No place like home: Domestic travel is becoming increasingly popular

While it has traditionally focused on attracting visitors from international markets such as Australia, Europe and North America, over the past decade Malaysia’s tourism industry has benefitted from rapidly expanding domestic receipts as well. The increase in travel among a substantial percentage of the country’s population can be attributed to a number of factors. Domestic tourism got a major boost in 1999, for example, when the government introduced the five-day workweek, as many citizens took to travelling on the newly freed-up two-day weekend. More generally, rising incomes over the past 15 years have encouraged many Malaysians to make domestic travel a regular part of their monthly expenditure. “Internal travel is common here,” said Praba G Menon, the general manager of Hotel Istana, a luxury property in KL.

HITTING THE ROAD: In 2011 Malaysian residents ages 15 and up made 1.24 trips within the country on average, according to data from the Department of Statistics (DoS). The majority of these trips coincided with religious festivals and public holidays. Other common reasons for travelling within Malaysia include shopping, leisure tourism, business and education. Popular destinations for domestic tourism include KL and the Klang Valley, Sabah, Sarawak and Kedah Johor.

The domestic tourism segment has grown in recent years. In 2011 the number of domestic tourists in Malaysia reached 131m, up 13.4% from 115.5m in 2010, according to the DoS. Around two-thirds of the 2011 total, or 88.4m tourists, travelled from urban areas to rural areas, with the remainder travelling in the opposite direction (mainly to KL and the greater Klang Valley). Some 65%, or just over 85m, of the domestic tourists in 2011 took trips that lasted less than 24 hours, while the remaining 35% travelled for at least one night, according to the DoS.

URBAN VS RURAL: In general, urban residents travel for slightly longer periods of time and spend more while on the road than rural residents. In 2011 urban residents stayed 2.47 nights and spent RM562 ($181) per trip on average, compared to 2.39 nights and RM431 ($139) per trip on average for rural inhabitants. These figures are in line with average incomes in different parts of Malaysia – in general, urban residents tend to earn more than their counterparts in rural areas, and thus they are able to afford to travel more. According to statistics from the World Travel and Tourism Council, domestic travel spending made up 42% of the sector’s direct contribution to GDP in 2011.

The most common reason for Malaysians to travel within the country in 2011 was to visit friends and relatives. Hari Raya (the Muslim holiday that marks the end of Ramadan) is consistently one of the most popular times for Malaysians to visit family and friends.

According to the DoS, nearly 76% of domestic tourists who took trips that lasted longer than 24 hours in 2011 were visiting friends and relatives. Similarly, 83.9% of all overnight domestic tourists stayed with friends or relatives, as opposed to in a hotel or guesthouse. Almost 98% of all domestic tourists in Malaysia in 2011 travelled by land, nearly 90% of them in private vehicles.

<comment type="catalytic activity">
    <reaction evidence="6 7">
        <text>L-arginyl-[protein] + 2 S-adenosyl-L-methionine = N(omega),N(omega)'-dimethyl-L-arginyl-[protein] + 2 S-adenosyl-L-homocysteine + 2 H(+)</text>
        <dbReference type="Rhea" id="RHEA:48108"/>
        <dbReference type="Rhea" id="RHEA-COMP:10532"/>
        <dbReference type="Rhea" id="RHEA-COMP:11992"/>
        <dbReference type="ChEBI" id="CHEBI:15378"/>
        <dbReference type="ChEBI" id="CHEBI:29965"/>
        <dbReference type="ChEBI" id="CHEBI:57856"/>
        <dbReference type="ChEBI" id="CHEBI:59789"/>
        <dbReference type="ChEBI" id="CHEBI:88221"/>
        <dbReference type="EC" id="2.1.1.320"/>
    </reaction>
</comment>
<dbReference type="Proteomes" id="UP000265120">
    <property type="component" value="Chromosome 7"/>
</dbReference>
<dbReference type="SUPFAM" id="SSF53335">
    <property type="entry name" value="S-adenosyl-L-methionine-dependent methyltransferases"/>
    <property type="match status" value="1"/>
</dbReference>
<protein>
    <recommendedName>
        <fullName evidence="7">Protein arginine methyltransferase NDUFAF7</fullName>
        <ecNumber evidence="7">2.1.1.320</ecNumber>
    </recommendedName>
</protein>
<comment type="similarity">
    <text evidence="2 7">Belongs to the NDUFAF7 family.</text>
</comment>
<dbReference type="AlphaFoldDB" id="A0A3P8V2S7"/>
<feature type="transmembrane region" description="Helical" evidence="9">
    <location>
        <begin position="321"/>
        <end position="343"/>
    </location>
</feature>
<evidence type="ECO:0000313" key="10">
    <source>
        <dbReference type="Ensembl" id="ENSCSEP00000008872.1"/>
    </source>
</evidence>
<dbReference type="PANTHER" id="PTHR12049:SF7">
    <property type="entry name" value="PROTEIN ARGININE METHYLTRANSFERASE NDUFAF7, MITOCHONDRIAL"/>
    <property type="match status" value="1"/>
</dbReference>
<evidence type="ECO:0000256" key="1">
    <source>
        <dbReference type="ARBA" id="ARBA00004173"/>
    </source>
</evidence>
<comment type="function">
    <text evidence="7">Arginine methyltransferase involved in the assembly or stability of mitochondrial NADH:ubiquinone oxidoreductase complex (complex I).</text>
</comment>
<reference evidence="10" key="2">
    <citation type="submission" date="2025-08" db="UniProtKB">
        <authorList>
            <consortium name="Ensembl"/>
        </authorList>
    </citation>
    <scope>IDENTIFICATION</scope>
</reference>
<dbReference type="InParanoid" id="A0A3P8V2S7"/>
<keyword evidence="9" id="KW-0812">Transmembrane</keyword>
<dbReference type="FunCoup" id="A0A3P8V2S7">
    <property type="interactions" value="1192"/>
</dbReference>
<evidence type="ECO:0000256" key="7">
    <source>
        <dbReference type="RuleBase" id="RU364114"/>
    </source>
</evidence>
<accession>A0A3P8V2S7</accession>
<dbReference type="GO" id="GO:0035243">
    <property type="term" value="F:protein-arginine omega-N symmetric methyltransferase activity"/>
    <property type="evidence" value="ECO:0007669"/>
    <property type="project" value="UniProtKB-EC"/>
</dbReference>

LOOKING AHEAD: Both the government and private sector players have invested heavily in domestic tourism in recent years. The state has poured millions of ringgits into transport infrastructure in the capital and throughout the Klang Valley, for example, which is expected to benefit domestic tourists just as much as visitors travelling from abroad.

Private tour operators, meanwhile, are working to develop products and services with locals in mind. Living Social Malaysia, which offers daily online travel deals, has seen steadily increasing interest from nationals. According to a recent survey carried out by Living Social, Sabah, Sarawak and Langkawi are the most popular leisure travel destinations for urban residents.

Boosting connectivity between Peninsular Malaysia and Borneo is considered to be a key driver for domestic tourism growth. In July 2012, the governments of Sabah and Sarawak announced that they were planning to buy MAS wings, a subsidiary of Malaysia Airlines.

You have reached the limit of premium articles you can view for free. 

Choose from the options below to purchase print or digital editions of our Reports. You can also purchase a website subscription giving you unlimited access to all of our Reports online for 12 months.

If you have already purchased this Report or have a website subscription, please login to continue.

The Report: Malaysia 2012

Tourism chapter from The Report: Malaysia 2012

The Report

This article is from the Tourism chapter of The Report: Malaysia 2012. Explore other chapters from this report.

Covid-19 Economic Impact Assessments

Stay updated on how some of the world’s most promising markets are being affected by the Covid-19 pandemic, and what actions governments and private businesses are taking to mitigate challenges and ensure their long-term growth story continues.

Register now and also receive a complimentary 2-month licence to the OBG Research Terminal.

Register Here×